I had occular first, then facial. I wearing my eyeglasses due to the extreme chemicals that I thought was irritating my eyes with my contacts. I started to get clear gel like filiments attached to my eyes. My long deceased eye dr, very much missed, had me use warm compresses then scrub my lids with a Qtip & baby shampoo. Then he dad me toss my regular contact lenses & get the daily throw away kind. He said it would creat a barrier between my eye & rough lid causing the filaments. I also could continue to use medicines he gave me , then just throw out the lenses. Open a new fresh pair next day-no chemicals or cleaning solutions. I used Tobradex drops that worked wonders! i aglso had punctal plugs in from another dr.

    My eye dr was a god sent! And he use to go to other countrys & help children with surgeries on there eyes at his own time and expense!

  8. DaveM81 says:

    I hadn’t heard of this suicide story before today, but hopefully some good can come from it, if it can help to make people aware of the torment that this condition can cause.

    I myself have often had suicidal thoughts purely due to my skin problems. Never of the severity that I have considered acting them out, but the ideas are there – that is where this condition has taken me. It’s also reduced me, a grown adult male, to full blown tears on more occasions than I can remember.

    And yet I’m very often made to feel, by the attitudes of Dr’s and even family and friends, that what I suffer from is ‘nothing serious’, because it’s only cosmetic, not life threatening.

    Those people should read this article. It’s more life threatening than it obviously appears.

    I hope that the poor girl rests in peace.

  9. Renee says:

    I’ve been fighting rosacea for 7mths now. Tired everything, antibiotics, metrogel, ivermectin, I have been taking a low dose 100mg a day of doxycline was still using metrogel and getting no where. I had bought some mascara that would dye your lashes an stay for 4 days. All makeup would make my eyes just tear. Well it sounds crazy but it felt like waterproof mascara and i hate it on my eyes. So i grabbed my 100percent teatree oil, which i had bought for my nails. Washed my lashes with it and treated my face. Had already treated house for dust mites and been changing pillow case. bought a new latex pillow which dust mites can’t inhibit. I had thrown old latex pillow out. Just mention bug and i had just about lost it. It’s only been 2days and my eyes are great not watering with makeup and face is clearing up. keep you updated.



  10. Raymond says:

    Hello There,

    I have been going crazy for the past few months with this awful sensation of bugs crawling on my skin, but I can’t seem them. After reading several articles, it seems I may have found the cause (demodex mites) and curious to see if after personal treatment if these mites will continue to live in my bed or furniture?

    Do I need to treat anything other than my body?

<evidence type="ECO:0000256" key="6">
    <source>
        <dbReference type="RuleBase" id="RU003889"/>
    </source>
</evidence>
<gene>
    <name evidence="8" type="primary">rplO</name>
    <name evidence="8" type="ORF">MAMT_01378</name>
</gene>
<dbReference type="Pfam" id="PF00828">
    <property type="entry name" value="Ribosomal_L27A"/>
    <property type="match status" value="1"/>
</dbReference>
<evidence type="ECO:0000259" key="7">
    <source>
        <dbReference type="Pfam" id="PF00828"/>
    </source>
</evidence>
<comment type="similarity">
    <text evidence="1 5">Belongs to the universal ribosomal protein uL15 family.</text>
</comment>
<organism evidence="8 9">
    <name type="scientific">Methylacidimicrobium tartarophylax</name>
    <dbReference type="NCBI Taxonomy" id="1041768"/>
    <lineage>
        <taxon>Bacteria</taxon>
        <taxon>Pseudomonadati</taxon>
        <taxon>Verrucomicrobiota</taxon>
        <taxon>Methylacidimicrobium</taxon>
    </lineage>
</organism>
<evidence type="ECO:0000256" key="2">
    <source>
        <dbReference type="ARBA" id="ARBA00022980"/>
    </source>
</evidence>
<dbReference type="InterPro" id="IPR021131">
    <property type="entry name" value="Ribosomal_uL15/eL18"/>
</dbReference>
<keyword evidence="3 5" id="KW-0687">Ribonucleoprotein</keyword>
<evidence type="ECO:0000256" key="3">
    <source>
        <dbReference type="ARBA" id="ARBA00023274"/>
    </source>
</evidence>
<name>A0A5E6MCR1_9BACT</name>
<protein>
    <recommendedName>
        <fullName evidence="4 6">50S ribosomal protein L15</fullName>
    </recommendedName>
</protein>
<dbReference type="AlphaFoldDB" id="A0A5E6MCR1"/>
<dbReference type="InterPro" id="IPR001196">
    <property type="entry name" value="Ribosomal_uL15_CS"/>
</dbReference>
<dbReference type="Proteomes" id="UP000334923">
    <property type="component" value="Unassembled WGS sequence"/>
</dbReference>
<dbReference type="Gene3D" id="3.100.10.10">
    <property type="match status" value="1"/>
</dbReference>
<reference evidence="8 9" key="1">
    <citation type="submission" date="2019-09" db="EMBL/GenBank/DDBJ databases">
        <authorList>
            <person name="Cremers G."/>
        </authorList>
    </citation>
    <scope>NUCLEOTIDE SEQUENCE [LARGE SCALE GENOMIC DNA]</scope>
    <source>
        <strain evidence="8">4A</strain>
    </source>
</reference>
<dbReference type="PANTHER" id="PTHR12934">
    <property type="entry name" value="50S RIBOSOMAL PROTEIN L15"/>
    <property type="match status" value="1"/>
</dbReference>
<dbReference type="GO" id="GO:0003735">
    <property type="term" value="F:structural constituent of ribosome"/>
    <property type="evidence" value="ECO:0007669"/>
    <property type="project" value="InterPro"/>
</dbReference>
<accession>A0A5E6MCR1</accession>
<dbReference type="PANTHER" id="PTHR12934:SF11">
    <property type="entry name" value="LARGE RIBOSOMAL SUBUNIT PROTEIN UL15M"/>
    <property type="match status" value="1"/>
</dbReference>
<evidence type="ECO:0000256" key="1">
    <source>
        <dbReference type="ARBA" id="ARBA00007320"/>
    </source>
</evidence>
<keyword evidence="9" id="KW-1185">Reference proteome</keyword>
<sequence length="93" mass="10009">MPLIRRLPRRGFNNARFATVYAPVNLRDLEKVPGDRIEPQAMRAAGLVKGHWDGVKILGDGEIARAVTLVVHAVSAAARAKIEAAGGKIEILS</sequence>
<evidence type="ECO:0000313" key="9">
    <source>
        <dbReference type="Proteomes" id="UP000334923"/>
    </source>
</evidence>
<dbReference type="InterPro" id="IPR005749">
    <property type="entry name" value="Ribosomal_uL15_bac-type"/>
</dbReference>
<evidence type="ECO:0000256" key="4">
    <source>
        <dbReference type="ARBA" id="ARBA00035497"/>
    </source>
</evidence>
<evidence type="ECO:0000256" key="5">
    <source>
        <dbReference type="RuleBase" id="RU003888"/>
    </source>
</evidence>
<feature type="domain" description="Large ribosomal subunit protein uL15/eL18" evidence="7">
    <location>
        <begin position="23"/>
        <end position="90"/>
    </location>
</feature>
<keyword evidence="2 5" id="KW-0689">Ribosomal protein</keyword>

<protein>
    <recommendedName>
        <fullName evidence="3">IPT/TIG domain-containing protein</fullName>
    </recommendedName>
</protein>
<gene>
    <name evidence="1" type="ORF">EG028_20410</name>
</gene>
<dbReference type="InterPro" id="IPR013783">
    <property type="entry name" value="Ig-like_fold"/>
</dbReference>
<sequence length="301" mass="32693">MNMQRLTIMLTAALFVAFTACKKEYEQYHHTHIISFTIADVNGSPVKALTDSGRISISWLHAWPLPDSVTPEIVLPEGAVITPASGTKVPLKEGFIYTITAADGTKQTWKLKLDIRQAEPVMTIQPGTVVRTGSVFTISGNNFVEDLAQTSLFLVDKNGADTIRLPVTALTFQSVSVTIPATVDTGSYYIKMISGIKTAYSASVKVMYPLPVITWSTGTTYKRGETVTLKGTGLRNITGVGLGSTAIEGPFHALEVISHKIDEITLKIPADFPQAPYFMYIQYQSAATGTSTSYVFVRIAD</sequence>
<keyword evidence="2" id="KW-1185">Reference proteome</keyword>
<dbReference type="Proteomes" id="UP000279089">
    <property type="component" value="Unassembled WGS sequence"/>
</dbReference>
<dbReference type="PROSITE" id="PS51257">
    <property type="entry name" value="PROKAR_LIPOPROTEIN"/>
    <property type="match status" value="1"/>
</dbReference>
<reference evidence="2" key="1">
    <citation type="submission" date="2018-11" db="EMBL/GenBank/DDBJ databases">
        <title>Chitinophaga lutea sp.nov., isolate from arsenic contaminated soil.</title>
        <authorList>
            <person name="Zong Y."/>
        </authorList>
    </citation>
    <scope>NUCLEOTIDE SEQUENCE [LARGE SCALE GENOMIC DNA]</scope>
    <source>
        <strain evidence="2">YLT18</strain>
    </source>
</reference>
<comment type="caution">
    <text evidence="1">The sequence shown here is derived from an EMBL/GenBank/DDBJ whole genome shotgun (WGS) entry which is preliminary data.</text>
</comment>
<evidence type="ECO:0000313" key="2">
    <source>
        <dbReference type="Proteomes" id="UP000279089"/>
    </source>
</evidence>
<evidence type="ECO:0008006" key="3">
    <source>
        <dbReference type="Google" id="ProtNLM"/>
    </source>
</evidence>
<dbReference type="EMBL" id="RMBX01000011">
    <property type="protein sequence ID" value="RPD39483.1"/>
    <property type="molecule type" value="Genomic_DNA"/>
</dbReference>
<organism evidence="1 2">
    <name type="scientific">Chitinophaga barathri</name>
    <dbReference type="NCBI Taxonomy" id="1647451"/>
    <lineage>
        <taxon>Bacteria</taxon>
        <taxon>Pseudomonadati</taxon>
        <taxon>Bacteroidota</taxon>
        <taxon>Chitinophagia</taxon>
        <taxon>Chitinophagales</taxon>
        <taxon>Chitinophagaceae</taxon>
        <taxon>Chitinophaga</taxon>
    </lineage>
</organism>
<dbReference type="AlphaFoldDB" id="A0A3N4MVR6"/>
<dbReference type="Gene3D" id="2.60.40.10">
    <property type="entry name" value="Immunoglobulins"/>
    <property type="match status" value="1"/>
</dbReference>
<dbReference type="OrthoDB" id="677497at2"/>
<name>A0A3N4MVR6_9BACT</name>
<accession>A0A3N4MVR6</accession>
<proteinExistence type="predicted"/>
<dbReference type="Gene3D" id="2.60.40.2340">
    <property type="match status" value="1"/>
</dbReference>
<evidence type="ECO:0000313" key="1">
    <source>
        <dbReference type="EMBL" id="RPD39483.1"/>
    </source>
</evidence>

Your response is greatly appreciated and will bring back my sanity!

  11. Hi Raymond,

    These two demodex mites cannot live outside your skin.


  12. leah says:

    My problem started a year ago with my eyes, and then my skin itching, pricking, tickling, and began to develop sore, bumps, all over, think this is demodex. I found suddenly lots of moles- these appear often as tear shaped all slanting in the same direction. They seem to have a part in formation of moles; the ones on my neck are now gone. I had a small wart like thing on the innner rim of my eye and decided to remove it. It was difficult to pull out with tweezers and left a hole in the lower rim of my eye… no blood … thats when i realised it was a parasite. I regularly find them on my skin, and often pick them out of raised bumps, small but visible to naked eye, and you can see the shape of them with magnifying glass, soon to buy microscope. the nature of the sores and signs vary on different areas of my skin. i have tried many treatments; neem seems effective at killing them but i don’t think anything kills the eggs, and so they replenish all the time. Also sulfur, small amounts, between 3-10% in a oil or cream, which is more drying of the skin. Some of the reactions to treatments seem to draw them to the surface of the skin, which becomes apparent as they eat away the sub layers of my skin; I have not read this anywhere but I see it in the loss of structure to skin in acne sufferers. Also it might become raised up and reveals the area and how badly affected it is by size of the area raised up,which doesn’t happen in areas unaffected. I think they do live outside the skin, in pillows for example. i no longer have a pillow- I roll up a small towel as that can be changed every few days and washed in hot wash. I don’t know if Eurax works – crotamitin… every time i start using it i feel like things are getting worse and stop and start something else. I have tried and spent lot of money on demodexin. i have this thing over all my body and head and frankly that stuff is too expensive and the postage ridiculous. It is depressing. I went ot a dermatologist a few weeks ago, not he nor any of the GP’s I have seen have heard of demodex. i find that completely indefensible- negligent. We are in the dark ages with this thing and I think its reaching epedemic proportions. I am seeing so much of what look like the same thing in people who also didn’t have the problem a year ago; It seem to me it affects older women more ; no one talks about their skin!

    • Norma says:

      There is a pharmacy on Florida that helped me. ( caduceus Pharmacy ) they made an antibacterial wash and a cream that worked for me

  13. n says:

    Soolantra cream – just released (ivermectin1%) approved for daily use for rosacea – cleared my husband’s facial mites/bites almost immediately – no bites now for 3 weeks.
    He also uses sulfur soap in the morning and tea tree wipes at night.
    Finally a solution (the cream is costly, but works).